It can be a little daunting to think about all of your major savings goals at one time. There's the massive retirement fund that you want to build and never seems to get big enough. There's the emergency account that should be filled with at least enough money to cover three to six months' worth of expenses. There might even be one or more college funds, assuming college doesn't cost an actual arm and a leg by the time the little tykes grow up. Add it all up, and we're talking about hundreds of thousands of dollars. Yikes!
Obviously, you can't save all of that money tomorrow, so let's start small. Think in more humble terms, especially if you're not saving at all or you can't figure out why you're not saving more. Ask yourself how you could put aside just an extra $100 per month.
That's an extra $1,200 in a year, and if you had put an extra $1,200 into your kindergartner's college fund this year, it would be worth $2,263 by the time he or she heads to college. That assumes a pretty conservative 5% growth rate.
Let's say you saved that money for retirement and invested your $1,200 in a fund that tracked the performance of the Standard & Poor's 500 Index, which represents about 70% of all U.S. publicly traded companies. The long-term average growth of the market has averaged about 10%. If the market kept up that performance, the $1,200 that a 35-year-old saves today would be grow to $20,939 by the time that person retired at age 65.
So, there's plenty of incentive to figure out how to save that extra $100 every month. To get you started, here's a list of savings ideas that don't require any major lifestyle changes. You may have to do a little research, but you won't have to sacrifice your morning jolt of caffeine. Combine a few of these points, and you might hit $100 in savings without doing much at all.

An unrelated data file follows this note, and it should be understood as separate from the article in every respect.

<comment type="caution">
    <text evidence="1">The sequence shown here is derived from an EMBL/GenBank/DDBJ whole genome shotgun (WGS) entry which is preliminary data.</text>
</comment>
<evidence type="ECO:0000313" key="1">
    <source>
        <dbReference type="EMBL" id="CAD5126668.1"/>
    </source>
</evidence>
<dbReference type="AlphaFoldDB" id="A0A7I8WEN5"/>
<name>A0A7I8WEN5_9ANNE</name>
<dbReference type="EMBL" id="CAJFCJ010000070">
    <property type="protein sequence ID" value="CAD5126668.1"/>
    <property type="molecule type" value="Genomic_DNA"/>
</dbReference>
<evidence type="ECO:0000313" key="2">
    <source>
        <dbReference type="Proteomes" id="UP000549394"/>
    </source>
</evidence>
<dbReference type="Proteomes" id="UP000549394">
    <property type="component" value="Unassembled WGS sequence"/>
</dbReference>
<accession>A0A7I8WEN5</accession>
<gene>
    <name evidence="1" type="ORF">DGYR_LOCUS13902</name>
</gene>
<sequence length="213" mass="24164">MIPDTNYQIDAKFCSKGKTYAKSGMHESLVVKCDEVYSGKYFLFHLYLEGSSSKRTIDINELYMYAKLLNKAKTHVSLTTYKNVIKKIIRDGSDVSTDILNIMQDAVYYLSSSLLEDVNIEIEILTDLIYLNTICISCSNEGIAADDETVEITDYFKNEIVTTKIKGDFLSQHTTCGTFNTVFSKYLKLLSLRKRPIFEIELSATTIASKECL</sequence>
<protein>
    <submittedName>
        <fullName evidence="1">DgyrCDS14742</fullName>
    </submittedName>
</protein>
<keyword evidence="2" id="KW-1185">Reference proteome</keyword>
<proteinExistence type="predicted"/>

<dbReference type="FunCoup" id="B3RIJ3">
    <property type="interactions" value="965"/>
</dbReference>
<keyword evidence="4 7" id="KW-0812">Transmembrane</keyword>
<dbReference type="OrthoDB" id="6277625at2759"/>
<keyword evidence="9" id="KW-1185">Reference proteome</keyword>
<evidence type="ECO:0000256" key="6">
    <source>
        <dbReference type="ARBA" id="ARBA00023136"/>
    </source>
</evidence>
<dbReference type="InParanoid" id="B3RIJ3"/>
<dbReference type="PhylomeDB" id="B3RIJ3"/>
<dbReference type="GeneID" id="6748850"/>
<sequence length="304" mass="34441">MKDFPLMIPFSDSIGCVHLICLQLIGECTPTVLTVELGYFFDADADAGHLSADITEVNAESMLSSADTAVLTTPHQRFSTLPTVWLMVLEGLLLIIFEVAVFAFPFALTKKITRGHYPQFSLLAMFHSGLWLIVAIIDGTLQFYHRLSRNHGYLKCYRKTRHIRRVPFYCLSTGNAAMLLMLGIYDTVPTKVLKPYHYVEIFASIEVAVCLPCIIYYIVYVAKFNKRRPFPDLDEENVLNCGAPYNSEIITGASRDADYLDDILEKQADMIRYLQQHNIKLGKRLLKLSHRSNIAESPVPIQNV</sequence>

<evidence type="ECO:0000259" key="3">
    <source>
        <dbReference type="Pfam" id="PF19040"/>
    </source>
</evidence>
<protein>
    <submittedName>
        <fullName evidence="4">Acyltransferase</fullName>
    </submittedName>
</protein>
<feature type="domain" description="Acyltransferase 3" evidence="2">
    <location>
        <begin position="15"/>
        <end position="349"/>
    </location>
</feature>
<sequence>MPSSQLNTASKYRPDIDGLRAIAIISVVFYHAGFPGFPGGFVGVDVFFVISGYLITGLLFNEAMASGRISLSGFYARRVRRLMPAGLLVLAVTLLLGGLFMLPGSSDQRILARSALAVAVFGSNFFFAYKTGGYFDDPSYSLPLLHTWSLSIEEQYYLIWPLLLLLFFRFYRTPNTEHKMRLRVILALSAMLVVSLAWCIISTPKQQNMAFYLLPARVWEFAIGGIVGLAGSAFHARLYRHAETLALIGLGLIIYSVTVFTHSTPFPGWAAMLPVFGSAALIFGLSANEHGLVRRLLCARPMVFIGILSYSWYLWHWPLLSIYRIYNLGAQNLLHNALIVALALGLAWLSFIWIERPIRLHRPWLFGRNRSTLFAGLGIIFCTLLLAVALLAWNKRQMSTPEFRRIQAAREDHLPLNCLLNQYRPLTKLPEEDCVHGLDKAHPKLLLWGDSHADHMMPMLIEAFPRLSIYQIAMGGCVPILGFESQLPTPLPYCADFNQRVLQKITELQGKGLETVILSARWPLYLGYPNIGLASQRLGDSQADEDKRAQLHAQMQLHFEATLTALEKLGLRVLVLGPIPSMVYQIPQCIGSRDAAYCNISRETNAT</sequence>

- Contribute an extra 1% of your salary to your 401(k) or other workplace retirement plan. Because the money is withdrawn before taxes, you'll lose less than 1% from your take-home pay. You'll probably never even notice the money's gone, but your retirement fund will start to fatten up more quickly.
- Review your telephone, mobile phone, Internet, and cable service. If your mailbox is anything like mine, it's full of special offers and bundled packages. See whether you can get a better deal than the one you have now. If you see a better rate advertised, try calling your current providers and asking them whether they'll meet the competitor's rate. While you're reviewing all of this, cancel any flashy services or premium channels that you don't use.
- Call your credit card companies and ask them to lower your interest rate. This could mean serious savings for anyone struggling to pay off a balance. (Your extra $100 should go straight to the credit card instead of into savings, by the way.) If your credit company is hesitant to lower your rate, arm yourself with offers from competitors. You've probably gotten a bunch recently. If they won't budge, look for balance-transfer options with lower rates. But before making any move, examine transfer fees and look at the interest rate that will be in place after any teaser rate expires.
- Re-examine your car insurance. Your policy probably renews automatically. If you haven't looked at it since you first signed up, see whether you still need all the coverage you have. Consider raising the deductible. You can take that extra money and stash it in an emergency fund so that paying the deductible won't be a problem.
- Stop heating the whole neighborhood. A little weather stripping and a programmable thermostat can go a long way toward cutting the utility bills -- and saving the planet. They're cheap and easy to install. Turn down the heat on your water heater if you have it set to "scald." Fix anything that's leaking. By the same token, shut down your computer at night and turn off the lights when you leave the room. (Yes, I know I sound like your nagging mother, but there's a reason she nagged you about this stuff.)
- Cancel any membership or subscription you aren't using.
- Eat out of your pantry for a while. If you dig back there, you will find long-lost bags of pasta, cans of soup or beans, or piles of rice. I have enough dry goods in my kitchen to feed the entire neighborhood for about a year. There's probably enough in your pantry to cut your grocery bill down significantly for a while. And, if you've been buying bottled water, switch to a filtered pitcher.
Hopefully, that will get you started thinking creatively about ways to fill your savings accounts without making radical changes. Then make sure to put that $100 in spare change toward your big savings goals.
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This article, written by Mary Dalrymple, was originally published on Nov. 30, 2006. It has been updated. The Fool has a disclosure policy.